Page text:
U.S. Pat. No. 4,987,007, incorporated by reference herein, discloses a method and apparatus for producing a layer of material from a laser ion source. The process is intended for use in a vacuum environment, and can produce a DLC layer of exhibiting uniform thickness with less than 3% variation at a rate of 20 μm per hour. The process involves focusing a laser beam on a target, ablating a portion of the target to eject a plasma of the target substance, ionizing part of the plasma with the laser, and positioning a substrate to collect the ions to form a layer of material on the substrate.

What is needed is a method and apparatus for commercially and economically treating and/or fabricating objects to obtain a desired composite material. Furthermore, it is desirable to improve the deposition rate, bond strength, adhesion, process time, area of growth, and material strength. Furthermore, it is desirable to produce an object having a desired composite material so as to permit effective engineering evaluation of material strength and production of parts and produce parts that exhibit surfaces having precise dimensions according to engineering data.

Attention is further directed to the following U.S. patents, incorporated by reference herein for the purpose of providing general background information on processes of various kinds utilizing a laser: U.S. Pat. No. 4,892,751 (METHOD AND APPARATUS FOR FORMING A THIN FILM); U.S. Pat. No. 4,681,640 (LASER-INDUCED CHEMICAL VAPOR DEPOSITION OF GERMANIUM AND DOPED-GERMANIUM FILMS); U.S. Pat. No. 4,892,751 (METHOD OR AND APPARATUS FOR FORMING A THIN FILM); U.S. Pat. No. 5,017,317 (GAS PHASE SELECTIVE BEAM DEPOSITION); U.S. Pat. Nos. 5,080,753 and 5,139,591 (LASER DEPOSITION OF CRYSTALLINE BORON NITRIDE FILMS); U.S. Pat. No. 5,096,740 (PRODUCTION OF CUBIC BORON NITRIDE FILMS BY LASER DEPOSITION), and U.S. Pat. No. 4,701,592 (LASER ASSISTED DEPOSITION AND ANNEALING).

SUMMARY OF THE INVENTION

It is therefore an object of the present invention to provide an improved technique for fabricating diamond and diamond-like carbon coatings on a substrate.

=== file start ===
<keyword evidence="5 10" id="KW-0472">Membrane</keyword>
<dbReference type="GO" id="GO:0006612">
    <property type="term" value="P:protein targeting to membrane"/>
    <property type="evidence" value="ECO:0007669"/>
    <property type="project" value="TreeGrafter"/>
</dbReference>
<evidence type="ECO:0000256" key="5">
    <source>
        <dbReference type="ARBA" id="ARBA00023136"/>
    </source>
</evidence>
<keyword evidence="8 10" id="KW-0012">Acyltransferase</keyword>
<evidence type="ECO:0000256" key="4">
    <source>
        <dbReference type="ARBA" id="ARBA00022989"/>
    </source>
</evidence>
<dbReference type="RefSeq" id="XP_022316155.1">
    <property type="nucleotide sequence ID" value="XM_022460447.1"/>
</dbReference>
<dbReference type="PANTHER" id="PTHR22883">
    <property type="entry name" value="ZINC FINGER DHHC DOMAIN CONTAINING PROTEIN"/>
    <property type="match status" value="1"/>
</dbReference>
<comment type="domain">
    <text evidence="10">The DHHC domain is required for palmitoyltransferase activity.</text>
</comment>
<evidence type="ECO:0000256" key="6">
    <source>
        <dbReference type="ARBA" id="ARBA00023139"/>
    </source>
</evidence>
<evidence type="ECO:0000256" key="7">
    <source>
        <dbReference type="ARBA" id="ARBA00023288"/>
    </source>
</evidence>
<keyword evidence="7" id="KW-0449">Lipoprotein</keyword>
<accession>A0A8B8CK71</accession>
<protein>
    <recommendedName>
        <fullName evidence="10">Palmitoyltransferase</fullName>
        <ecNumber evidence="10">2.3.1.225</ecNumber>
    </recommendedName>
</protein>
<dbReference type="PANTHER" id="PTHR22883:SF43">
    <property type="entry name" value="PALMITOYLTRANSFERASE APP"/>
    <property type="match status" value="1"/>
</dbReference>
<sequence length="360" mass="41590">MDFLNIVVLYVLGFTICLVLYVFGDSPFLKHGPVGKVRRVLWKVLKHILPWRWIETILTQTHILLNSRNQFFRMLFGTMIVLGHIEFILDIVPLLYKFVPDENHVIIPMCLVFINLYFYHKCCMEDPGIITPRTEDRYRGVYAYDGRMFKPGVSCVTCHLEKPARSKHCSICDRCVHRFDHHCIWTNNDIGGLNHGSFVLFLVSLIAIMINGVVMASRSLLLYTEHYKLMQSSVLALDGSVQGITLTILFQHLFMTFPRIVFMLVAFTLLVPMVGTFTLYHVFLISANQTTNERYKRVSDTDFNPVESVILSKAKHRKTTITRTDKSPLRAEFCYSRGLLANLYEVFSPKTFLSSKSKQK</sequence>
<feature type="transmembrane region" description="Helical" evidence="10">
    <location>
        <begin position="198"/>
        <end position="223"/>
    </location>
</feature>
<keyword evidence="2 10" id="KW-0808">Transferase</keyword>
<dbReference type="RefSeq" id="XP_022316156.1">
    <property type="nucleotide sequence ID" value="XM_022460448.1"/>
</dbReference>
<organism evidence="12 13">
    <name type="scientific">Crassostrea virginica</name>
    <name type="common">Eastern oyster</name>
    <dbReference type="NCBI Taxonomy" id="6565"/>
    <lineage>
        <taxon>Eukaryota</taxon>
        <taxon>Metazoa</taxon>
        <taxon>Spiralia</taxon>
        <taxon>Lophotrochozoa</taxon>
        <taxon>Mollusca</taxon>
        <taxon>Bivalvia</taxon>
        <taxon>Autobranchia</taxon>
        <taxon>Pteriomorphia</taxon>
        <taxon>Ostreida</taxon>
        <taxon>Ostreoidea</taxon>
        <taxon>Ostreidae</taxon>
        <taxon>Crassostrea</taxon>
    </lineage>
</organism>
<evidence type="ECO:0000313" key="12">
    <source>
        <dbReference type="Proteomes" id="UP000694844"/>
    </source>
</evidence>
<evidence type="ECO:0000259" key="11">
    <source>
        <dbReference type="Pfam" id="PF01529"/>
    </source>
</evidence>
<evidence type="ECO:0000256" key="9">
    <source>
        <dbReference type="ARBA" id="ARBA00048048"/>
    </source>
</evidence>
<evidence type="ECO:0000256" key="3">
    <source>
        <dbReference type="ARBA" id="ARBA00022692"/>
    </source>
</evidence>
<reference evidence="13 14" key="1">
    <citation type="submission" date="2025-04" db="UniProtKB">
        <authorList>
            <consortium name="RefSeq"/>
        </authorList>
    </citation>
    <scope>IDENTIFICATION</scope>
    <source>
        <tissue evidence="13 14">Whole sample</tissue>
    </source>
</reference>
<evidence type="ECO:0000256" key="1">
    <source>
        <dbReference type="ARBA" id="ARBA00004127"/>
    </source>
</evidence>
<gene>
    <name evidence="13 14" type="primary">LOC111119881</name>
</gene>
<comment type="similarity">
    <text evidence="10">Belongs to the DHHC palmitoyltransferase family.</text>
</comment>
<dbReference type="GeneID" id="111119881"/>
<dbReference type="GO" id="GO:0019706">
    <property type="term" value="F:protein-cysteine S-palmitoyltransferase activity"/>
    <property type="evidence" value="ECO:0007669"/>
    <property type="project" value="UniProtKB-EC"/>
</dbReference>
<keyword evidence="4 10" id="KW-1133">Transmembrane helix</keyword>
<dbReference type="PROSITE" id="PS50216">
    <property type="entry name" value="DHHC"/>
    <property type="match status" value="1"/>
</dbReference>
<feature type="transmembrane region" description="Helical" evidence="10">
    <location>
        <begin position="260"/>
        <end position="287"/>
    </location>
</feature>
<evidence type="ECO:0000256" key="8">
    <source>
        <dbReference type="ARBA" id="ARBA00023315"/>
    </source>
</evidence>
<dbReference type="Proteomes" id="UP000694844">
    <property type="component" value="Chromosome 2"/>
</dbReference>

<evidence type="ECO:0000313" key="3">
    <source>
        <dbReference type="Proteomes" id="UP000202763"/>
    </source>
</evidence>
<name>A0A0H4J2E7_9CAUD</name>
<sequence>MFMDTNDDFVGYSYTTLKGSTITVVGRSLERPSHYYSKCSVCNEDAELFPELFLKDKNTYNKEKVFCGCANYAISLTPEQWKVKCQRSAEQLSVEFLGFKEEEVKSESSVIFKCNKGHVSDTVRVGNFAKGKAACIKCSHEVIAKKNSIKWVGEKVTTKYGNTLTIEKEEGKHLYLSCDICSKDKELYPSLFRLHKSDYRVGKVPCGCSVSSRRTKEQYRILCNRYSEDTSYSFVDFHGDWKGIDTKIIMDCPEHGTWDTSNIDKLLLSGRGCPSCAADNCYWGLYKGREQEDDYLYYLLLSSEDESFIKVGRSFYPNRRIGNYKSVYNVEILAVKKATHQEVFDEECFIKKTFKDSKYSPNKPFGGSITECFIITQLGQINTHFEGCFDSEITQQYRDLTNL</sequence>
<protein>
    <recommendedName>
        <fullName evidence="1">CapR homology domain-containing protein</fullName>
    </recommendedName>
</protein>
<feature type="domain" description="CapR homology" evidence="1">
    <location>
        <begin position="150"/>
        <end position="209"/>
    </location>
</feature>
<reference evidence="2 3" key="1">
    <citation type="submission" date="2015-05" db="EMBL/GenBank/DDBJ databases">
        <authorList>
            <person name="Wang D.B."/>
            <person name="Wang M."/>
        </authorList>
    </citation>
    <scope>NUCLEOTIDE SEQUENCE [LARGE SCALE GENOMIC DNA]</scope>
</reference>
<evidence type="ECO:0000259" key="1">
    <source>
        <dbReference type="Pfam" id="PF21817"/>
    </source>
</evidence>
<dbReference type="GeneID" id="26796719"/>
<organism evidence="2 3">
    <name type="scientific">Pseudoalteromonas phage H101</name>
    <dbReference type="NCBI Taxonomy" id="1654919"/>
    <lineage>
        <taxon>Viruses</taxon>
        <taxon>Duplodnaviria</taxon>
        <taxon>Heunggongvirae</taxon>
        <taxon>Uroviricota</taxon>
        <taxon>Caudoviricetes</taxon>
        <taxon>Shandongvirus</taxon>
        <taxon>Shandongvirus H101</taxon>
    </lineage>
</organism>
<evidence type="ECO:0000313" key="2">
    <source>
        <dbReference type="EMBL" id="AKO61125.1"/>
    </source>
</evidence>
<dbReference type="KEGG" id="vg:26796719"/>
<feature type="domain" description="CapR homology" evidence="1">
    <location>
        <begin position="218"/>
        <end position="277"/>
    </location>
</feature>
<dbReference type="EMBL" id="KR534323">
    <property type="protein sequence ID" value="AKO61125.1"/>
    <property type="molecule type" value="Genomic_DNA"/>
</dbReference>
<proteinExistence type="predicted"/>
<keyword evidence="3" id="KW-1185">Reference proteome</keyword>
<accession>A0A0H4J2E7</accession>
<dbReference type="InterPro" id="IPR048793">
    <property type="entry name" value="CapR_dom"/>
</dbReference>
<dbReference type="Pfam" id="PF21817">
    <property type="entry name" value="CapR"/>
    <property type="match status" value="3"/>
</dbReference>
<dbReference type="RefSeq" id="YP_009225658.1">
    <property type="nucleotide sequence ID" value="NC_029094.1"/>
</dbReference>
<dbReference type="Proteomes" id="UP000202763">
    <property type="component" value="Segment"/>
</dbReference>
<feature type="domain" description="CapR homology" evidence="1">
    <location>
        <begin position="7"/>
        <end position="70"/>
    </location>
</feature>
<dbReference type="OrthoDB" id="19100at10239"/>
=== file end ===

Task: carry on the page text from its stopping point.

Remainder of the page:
It is a further object of the present invention to provide a technique for forming diamond and diamond-like carbon coatings on substrates of various compositions (e.g., steel, stainless steel, carbide steel), which coatings exhibit superior adhesion to the substrate, as well as relatively great thickness and rate of fabrication.

It is a further object of the present invention to provide a technique for fabricating a diamond or diamond-like carbon coating on a substrate using a process that may be carrier out in an ambient (non-vacuum) environment, or in a vacuum environment.

It is a further object of the present invention to provide a technique for fabricating a diamond or diamond-like carbon coating on a substrate without heating (or pre-heating) the entire substrate, while controlling the thermal balance of the fabrication process, and without adversely affecting the entire mass of the substrate.

It is a further object of the present invention to provide a technique for continuously forming a diamond or diamond-like carbon coating on a substrate.

It is a further object of the present invention to provide a technique for fabricating a diffusion-bonded diamond or diamond-like carbon coating on a substrate.

It is a further object of the present invention to provide a technique for fabricating a diamond or diamond-like carbon coating on a substrate containing a significant amount of cobalt.